Welcome to the heroic investing show, a podcast for first responders, members, the military, veterans, and anyone looking to improve their financial future and gain some freedom with their time. We teach America’s heroes how to build passive income, build their startup business and safely grow wealth through real estate and other alternative investments. We have current and prior first responders put protections systems and a team in place to help them build a life where they can focus on their passion, that service or product that they are uniquely gifted to share with others, making the world a better place for all of us. My name is Gary Pinkerton and I co host this show with Jason Hartman. This is Episode 186. For you history buffs out there and those that love literature and love a good book. We’re back to back with two authors. This week we have Steve Snyder, Stephen, his wife, live in Pasadena, California. Steve was a career salesperson sales salesman, and had quite a storied career himself. After retiring, he picked up in a very interesting turn of events, picked up a new mission and that was to research and write a book about his father, Howard Snyder, who was a b 17 pilot. Their aircraft was named the Susan Ruth and his book is called shot down. So he’s an author and a speaker travels the country speaking on this topic, but he’s written one book, unlike our previous guest, Shana Hogan, who has covered many subjects, but Steve’s story is tremendously amazing actually his father’s story, and that of his crew, innovating captured by the Germans in World War Two for months and months, some of them longer than others. But most did survive when they were shot down over Europe. And a lot of it had to do with interacting with the locals being taken in and protected by them. He goes through that story. He goes through actually a discussion with the pilot that shot down that plane. So you can imagine he has years of history, years of effort put into cobbling together all of the information in this book. fascinating book. fascinating story. I think you’ll enjoy this a lot. Please join me. And let’s talk with Mr. Steve Snyder. Well, the rook investors welcome back and think you’re really going to enjoy this episode I have with me today, Steve Snyder, and Steve hails from Southern California. He’ll talk a little bit about his his earlier years, and then we’re gonna jump into now his passion in life and the thing that consumes him in life, which is talking about speaking about and distributing a book that he had written about his father, Howard Snyder, who was a pilot in World War Two b 17. pilot and was shot down. I don’t want to steal the thunder here. Steve, thank you so much for joining us.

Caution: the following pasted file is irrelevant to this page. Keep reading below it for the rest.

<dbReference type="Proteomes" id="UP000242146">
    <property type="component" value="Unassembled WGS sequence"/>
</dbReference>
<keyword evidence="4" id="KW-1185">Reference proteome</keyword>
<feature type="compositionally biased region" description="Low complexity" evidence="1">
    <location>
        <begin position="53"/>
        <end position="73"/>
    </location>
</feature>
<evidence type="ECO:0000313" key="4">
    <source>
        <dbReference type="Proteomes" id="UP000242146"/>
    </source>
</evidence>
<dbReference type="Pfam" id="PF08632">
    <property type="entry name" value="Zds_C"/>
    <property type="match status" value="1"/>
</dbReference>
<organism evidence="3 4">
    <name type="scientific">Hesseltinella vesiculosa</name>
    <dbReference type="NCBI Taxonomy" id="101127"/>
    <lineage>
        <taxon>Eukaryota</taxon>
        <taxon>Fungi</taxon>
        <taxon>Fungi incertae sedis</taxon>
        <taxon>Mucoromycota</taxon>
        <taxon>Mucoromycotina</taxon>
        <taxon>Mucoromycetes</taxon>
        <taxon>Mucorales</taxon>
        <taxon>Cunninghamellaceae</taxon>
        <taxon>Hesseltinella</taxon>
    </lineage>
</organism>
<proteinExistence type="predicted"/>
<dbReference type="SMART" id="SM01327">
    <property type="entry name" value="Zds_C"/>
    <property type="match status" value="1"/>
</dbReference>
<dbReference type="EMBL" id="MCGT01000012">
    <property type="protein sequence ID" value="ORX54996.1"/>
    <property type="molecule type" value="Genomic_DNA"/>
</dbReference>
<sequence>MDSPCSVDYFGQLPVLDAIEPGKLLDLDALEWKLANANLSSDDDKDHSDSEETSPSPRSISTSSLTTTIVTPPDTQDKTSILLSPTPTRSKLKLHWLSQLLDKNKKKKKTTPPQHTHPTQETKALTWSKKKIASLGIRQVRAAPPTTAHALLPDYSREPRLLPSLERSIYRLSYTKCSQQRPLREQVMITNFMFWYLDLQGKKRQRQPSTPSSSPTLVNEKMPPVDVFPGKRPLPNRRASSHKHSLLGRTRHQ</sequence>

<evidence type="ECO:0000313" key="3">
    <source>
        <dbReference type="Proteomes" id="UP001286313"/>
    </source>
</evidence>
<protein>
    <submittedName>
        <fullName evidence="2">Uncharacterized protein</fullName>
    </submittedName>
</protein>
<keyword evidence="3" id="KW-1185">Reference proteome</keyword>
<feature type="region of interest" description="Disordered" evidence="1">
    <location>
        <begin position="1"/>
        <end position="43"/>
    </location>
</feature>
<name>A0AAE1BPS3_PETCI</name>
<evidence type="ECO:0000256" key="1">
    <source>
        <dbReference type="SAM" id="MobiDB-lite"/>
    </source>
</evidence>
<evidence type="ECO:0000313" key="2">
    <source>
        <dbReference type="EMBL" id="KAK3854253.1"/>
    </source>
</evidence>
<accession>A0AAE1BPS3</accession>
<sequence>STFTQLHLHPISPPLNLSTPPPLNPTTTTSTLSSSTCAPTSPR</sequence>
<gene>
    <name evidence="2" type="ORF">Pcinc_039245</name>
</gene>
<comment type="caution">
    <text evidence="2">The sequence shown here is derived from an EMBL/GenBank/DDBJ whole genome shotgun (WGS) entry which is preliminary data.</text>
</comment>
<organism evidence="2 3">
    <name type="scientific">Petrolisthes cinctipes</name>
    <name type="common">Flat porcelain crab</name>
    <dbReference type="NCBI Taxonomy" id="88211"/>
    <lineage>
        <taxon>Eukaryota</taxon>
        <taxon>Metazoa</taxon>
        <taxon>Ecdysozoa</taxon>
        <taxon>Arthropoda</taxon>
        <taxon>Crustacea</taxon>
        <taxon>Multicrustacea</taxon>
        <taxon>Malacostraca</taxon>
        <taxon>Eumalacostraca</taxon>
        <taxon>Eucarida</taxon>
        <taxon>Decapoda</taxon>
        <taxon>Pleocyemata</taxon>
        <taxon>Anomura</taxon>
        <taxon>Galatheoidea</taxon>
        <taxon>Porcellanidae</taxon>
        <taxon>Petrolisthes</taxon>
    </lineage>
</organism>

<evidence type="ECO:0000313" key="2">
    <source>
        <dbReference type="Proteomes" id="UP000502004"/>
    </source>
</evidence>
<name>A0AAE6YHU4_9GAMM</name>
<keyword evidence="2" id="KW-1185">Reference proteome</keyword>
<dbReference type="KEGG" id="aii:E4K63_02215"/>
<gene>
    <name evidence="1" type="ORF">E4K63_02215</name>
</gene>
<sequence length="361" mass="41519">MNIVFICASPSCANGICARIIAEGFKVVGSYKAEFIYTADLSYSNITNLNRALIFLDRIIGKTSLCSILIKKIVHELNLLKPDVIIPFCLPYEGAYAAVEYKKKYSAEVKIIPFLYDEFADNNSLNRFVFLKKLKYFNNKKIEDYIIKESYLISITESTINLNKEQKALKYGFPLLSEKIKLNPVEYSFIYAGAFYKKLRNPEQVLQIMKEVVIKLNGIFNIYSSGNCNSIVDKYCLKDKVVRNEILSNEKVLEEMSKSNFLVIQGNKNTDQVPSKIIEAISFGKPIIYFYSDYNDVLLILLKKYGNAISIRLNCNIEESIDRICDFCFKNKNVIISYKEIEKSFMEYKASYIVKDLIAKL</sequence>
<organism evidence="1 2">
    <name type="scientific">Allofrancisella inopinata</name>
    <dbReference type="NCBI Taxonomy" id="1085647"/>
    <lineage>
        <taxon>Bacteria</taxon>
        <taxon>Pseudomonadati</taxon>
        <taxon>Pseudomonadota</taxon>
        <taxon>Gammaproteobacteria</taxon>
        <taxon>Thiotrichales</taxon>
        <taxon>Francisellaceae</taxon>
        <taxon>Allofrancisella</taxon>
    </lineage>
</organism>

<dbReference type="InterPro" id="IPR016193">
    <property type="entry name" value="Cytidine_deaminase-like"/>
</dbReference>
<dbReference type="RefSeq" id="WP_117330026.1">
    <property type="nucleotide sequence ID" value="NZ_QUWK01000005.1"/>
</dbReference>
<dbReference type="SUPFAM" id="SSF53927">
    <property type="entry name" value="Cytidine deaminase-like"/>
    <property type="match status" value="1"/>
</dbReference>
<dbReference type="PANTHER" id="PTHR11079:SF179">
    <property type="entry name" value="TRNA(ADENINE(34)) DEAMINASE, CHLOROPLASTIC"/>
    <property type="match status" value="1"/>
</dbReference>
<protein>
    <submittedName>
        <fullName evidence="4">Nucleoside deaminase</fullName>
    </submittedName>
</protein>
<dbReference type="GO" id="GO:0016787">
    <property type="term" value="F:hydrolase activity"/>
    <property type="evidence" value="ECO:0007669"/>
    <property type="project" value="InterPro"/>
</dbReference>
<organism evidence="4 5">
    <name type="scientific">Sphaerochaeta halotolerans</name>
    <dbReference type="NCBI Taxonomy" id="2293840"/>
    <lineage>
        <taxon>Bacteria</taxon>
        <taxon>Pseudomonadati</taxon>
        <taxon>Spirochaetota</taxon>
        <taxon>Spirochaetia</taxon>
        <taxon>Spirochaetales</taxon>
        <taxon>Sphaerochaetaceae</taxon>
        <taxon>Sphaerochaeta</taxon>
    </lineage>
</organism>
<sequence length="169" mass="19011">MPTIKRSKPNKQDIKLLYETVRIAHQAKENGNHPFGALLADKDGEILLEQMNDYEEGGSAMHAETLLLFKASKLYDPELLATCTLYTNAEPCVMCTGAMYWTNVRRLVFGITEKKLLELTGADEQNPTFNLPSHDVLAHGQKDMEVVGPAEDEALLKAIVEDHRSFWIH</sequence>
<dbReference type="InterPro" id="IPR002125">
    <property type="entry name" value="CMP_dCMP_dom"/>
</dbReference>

Steve Snyder 3:25